Qld set to overturn Barbaro & Zirilli v The Queen [2014]

Statue of justiceBarbaro & Zirilli is a 2014 High Court Decision which effectively brought to an end the practice of Prosecutors providing the Court with an appropriate sentencing range.  Until 2014 it was usual for the prosecution to provide the Court with assistance not only as to the facts of a sentence but also with a range that the Crown considered appropriate for the offending.

The case itself involved conspiring to traffic a commercial quantity of MDMA, trafficking a commercial quantity of MDMA and attempting to possess a commercial quantity of cocaine.

The accused men, Mr Barbaro and Mr Zirilli agreed to enter pleas of guilty following discussions between their lawyers and the prosecution.  During those discussions, the prosecution expressed its view as to the range of sentences that might be imposed on each applicant. The prosecution told the applicants’ lawyers that the “sentencing range”, in Mr Barbaro’s case, was a head sentence of 32 to 37 years with a non-parole period of 24 to 28 years and, in Mr Zirilli’s case, a head sentence of 21 to 25 years with a non-parole period of 16 to 19 years.

At the sentencing hearing, Justice King, advised that she would not receive from either party submissions about sentencing range.  The prosecution, in those circumstances did not make any submission about what range of sentences could be imposed.  Mr Barbaro was sentenced to life imprisonment with a non‑parole period of 30 years.  Mr Zirilli was sentenced to 26 years’ imprisonment with a non‑parole period of 18 years.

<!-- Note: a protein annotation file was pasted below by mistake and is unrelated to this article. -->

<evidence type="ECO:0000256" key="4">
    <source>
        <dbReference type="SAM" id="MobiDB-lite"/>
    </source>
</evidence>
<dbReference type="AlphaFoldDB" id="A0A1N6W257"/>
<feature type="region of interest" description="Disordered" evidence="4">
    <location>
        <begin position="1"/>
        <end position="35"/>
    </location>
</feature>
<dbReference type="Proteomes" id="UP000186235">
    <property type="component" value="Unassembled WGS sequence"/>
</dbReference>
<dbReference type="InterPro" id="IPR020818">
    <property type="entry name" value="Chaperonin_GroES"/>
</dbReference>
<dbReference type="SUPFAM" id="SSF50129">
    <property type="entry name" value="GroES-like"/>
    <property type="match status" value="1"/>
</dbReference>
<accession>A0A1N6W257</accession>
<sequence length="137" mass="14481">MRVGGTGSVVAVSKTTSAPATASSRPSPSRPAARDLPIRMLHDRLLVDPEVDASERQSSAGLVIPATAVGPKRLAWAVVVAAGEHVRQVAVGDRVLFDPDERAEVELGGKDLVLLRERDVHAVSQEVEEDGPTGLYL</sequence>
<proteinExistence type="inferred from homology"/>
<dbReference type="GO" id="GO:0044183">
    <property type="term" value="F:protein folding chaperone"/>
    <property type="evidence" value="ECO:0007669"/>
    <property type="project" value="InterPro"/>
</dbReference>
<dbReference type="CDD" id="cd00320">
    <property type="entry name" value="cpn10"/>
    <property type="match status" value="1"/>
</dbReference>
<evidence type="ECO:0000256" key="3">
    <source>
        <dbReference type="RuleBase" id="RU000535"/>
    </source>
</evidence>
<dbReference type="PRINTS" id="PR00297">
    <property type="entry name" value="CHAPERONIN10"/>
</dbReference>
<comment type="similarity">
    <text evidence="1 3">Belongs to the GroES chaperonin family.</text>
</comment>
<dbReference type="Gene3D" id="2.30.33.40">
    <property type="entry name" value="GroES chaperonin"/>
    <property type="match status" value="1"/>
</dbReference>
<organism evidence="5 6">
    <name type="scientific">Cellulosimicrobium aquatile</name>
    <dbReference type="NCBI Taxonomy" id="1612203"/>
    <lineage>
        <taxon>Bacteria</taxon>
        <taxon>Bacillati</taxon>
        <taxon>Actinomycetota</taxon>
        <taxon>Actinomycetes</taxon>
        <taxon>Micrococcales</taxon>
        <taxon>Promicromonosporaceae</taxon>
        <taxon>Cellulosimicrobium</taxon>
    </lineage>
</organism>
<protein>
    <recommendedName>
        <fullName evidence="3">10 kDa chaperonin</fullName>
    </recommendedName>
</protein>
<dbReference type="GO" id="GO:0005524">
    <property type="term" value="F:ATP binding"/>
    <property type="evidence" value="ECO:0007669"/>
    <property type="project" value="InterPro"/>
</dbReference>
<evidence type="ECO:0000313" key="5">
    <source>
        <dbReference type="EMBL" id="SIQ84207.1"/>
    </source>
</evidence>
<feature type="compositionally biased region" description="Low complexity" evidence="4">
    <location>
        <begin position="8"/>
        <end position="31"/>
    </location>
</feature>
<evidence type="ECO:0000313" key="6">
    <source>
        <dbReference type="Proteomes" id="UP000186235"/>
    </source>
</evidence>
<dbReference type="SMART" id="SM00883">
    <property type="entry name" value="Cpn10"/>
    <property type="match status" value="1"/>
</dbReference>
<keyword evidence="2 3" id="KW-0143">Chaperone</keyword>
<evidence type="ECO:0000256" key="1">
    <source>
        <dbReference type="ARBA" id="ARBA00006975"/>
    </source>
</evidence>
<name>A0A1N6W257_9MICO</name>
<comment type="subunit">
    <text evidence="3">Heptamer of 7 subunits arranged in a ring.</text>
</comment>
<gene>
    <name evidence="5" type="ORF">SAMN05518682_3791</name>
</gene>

The High Court dismissed both appeals.  The Court held, by majority, that it is neither the role nor the duty of the prosecution to proffer some statement of the bounds within which a sentence may be imposed.  It is for the sentencing judge alone to decide what sentence will be imposed. As a consequence the practice of providing the Sentencing Court with assistance as to the sentencing range came to an end.

The Queensland Government has indicated that it will introduce legislation into Parliament that will reinstate the ability of a court to receive submissions from both the prosecutor and defence on what they considered was the appropriate sentence or range of sentence that should be imposed.

The proposed legislation will return proceedings to the situation that existed prior to the High Court decision in Barbaro & Zirilli v Queen [2014] and will improve consistency in sentencing, as well as assist in the efficient running of courtrooms.

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